"Oh I'm born and raised a Catholic so I know what I'm talking about and been there done that and so I have more authority to bash the Catholics and the Church than those of you who haven't been a Catholic so listen to me." LOL.

      Yeah, I was born and raised a Catholic too, and I'm STILL a Catholic so shut the fck up

      March 2, 2011 at 5:05 am |
  15. Reality

    Wisconsin Christians should stop supporting their outdated religion monetarily and send said support to the state thereby solving the budget crises. Ditto for all other religions.-–

    March 1, 2011 at 11:42 pm |
    • Justina

      Wisconsin Christians will never give up Christianity because it alone has salvation, no other religions especially atheism.

      March 2, 2011 at 12:30 am |
    • Daws

      That's funny Justine, I just heard a Muslim and a Jew say the same thing about their own respective religions...

      March 2, 2011 at 3:06 am |
  16. Ryan

    The church has zero moral authority, no intellectual authority, and no spiritual authority. A bunch of gold clad, pointy hatted, walking tombstones.

    March 1, 2011 at 11:36 pm |
    • Justina

      The Church rescued mankind for 2,000 years all over the world by feeding the hungry, visiting the most neglected, healing the sick, educating illiterates and providing the life-giving Gospel. You guys would have been dead bodies if there weren't Church's help. God will bless Church until the end of the age until she finishes all her good works on earth.

      March 2, 2011 at 12:16 am |
    • Blue

      Ryan that was a very nice way to describe the lack of credibility the Vatican earned. They are only hear to teach and opress the world with their BS. Where did your precious relics come from? Ripped out of the hands of dying , bleeding hands in the name of the Pope and greed.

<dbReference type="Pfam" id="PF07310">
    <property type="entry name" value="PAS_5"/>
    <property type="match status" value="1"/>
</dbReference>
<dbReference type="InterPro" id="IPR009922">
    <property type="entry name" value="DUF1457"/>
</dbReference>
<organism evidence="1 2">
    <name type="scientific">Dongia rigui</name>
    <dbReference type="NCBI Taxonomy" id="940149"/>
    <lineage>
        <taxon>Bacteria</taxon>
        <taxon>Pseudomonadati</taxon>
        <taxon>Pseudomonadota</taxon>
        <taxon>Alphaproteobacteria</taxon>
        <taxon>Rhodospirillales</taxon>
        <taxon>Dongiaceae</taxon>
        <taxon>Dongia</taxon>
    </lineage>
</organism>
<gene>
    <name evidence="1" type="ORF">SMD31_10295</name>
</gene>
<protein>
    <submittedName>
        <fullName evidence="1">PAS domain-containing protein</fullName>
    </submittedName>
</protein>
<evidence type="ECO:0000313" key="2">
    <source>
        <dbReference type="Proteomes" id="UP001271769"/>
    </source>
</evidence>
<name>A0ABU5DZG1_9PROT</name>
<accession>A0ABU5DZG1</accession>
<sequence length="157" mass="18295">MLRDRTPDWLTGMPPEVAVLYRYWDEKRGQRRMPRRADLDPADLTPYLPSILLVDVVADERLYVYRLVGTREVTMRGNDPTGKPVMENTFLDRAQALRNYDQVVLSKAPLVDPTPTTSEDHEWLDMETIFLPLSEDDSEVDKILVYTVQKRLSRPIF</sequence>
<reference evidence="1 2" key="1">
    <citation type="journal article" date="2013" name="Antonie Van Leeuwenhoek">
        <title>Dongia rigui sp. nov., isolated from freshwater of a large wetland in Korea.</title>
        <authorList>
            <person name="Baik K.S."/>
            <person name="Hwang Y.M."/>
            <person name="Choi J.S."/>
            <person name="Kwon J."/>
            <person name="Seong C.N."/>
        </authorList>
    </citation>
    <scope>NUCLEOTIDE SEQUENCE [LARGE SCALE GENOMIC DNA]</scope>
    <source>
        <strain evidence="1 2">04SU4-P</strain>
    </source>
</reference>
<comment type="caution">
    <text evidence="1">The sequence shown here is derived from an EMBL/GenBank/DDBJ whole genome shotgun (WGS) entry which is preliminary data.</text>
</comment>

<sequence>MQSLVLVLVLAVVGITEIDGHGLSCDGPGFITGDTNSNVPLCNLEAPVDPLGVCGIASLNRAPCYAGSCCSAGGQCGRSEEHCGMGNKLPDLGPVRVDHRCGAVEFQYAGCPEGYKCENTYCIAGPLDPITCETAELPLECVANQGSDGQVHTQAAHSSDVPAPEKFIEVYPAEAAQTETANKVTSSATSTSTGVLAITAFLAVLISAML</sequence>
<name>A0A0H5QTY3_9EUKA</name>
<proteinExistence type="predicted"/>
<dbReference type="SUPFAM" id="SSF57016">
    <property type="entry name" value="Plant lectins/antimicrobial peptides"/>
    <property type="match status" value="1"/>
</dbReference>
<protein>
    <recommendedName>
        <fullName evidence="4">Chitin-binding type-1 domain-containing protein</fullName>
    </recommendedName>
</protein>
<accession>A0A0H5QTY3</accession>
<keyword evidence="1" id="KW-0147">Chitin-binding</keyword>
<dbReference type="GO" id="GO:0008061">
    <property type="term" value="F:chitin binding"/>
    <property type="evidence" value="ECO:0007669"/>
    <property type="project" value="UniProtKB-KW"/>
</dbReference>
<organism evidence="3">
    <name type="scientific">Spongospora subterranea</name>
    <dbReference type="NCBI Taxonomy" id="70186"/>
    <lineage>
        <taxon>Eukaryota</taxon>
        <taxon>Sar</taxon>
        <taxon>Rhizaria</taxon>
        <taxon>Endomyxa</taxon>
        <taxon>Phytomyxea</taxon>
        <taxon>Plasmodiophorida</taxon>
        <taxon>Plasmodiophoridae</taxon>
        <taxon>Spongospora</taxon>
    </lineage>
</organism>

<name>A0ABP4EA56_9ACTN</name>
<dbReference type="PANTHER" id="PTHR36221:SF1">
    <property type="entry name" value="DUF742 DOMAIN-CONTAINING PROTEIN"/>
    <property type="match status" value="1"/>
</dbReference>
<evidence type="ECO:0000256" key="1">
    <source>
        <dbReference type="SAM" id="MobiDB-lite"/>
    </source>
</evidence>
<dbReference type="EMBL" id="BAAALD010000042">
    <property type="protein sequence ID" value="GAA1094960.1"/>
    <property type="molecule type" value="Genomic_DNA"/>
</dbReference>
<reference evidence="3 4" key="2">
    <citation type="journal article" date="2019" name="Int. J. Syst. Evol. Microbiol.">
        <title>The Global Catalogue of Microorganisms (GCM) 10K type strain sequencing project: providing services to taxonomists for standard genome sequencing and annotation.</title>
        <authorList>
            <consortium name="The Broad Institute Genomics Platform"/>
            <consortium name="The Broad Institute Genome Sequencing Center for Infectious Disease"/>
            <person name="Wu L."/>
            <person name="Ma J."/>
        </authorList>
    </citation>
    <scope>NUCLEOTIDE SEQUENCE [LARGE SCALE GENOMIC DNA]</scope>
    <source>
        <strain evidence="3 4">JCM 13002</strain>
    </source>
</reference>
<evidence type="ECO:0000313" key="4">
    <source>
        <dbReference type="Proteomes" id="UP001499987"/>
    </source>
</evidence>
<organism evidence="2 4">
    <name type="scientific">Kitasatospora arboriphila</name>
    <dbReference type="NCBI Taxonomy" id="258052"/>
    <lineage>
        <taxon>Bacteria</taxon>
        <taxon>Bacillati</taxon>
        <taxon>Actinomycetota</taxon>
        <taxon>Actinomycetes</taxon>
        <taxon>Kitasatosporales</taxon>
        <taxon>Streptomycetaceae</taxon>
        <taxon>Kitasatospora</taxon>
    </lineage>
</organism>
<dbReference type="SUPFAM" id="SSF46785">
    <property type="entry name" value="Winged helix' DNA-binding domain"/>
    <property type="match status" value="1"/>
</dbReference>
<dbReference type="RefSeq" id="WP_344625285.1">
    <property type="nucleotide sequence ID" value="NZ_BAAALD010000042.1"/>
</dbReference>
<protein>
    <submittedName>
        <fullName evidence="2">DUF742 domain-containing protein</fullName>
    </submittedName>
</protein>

March 2, 2011 at 1:06 am |
  17. BionicBub

    If churches paid taxes, it would be a different story, but since the government stays out of churches, then it would behoove the churches to stay out of government. Period.

    March 1, 2011 at 11:23 pm |
    • DudeMan

      Churches do pay taxes, payroll, property, locality and state taxes. Their employees also pay taxes on wages.

      March 1, 2011 at 11:40 pm |
    • margot707

      Dudeman – Educate yourself. Payroll "taxes" withheld from employees have nothing to do with income or property tax from which churches are exempt. Churches DO NOT pay property tax to local governments or income tax to the IRS or any state or local government.

      March 1, 2011 at 11:49 pm |
  18. tenspeed

    I have not and will not support unions or their actions. I can always find another job, besides, their usefulness has gone to the wayside. Their time has expired.

    March 1, 2011 at 11:22 pm |
    • john

      you are and idiot

      March 2, 2011 at 12:42 am |
    • munkirench

      You have forgotten your labor history. In order to maintain the hard won rights we now see under attack we must have Unions.

      March 2, 2011 at 1:30 am |
    • Daws

      I guess someone doesn't like things they got us in the past such as say, a weekend >.<

      March 2, 2011 at 3:02 am |
    • Joe Public

      Well said, the unions of today are a version of slavery to the working man.

      March 2, 2011 at 4:20 am |
    • IBB

      The ONLY thing that keeps the working man from being completely screwed by "The Man" are UNIONS. Take away the unions, and watch the rich get even richer.

      March 2, 2011 at 4:33 am |
  19. Rich Zubaty

    The guy sounds like Obama. He’s all in favor of whatever is good and right and makes people happy, but he doesn't really want to commit himself to anything at this time.

    March 1, 2011 at 11:21 pm |
  20. dsallen

    His pink hat really completes the look.

    March 1, 2011 at 11:19 pm |
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About this blog

The CNN Belief Blog covers the faith angles of the day's biggest stories, from breaking news to politics to entertainment, fostering a global conversation about the role of religion and belief in readers' lives. It's edited by CNN's Daniel Burke with contributions from Eric Marrapodi and CNN's worldwide news gathering team.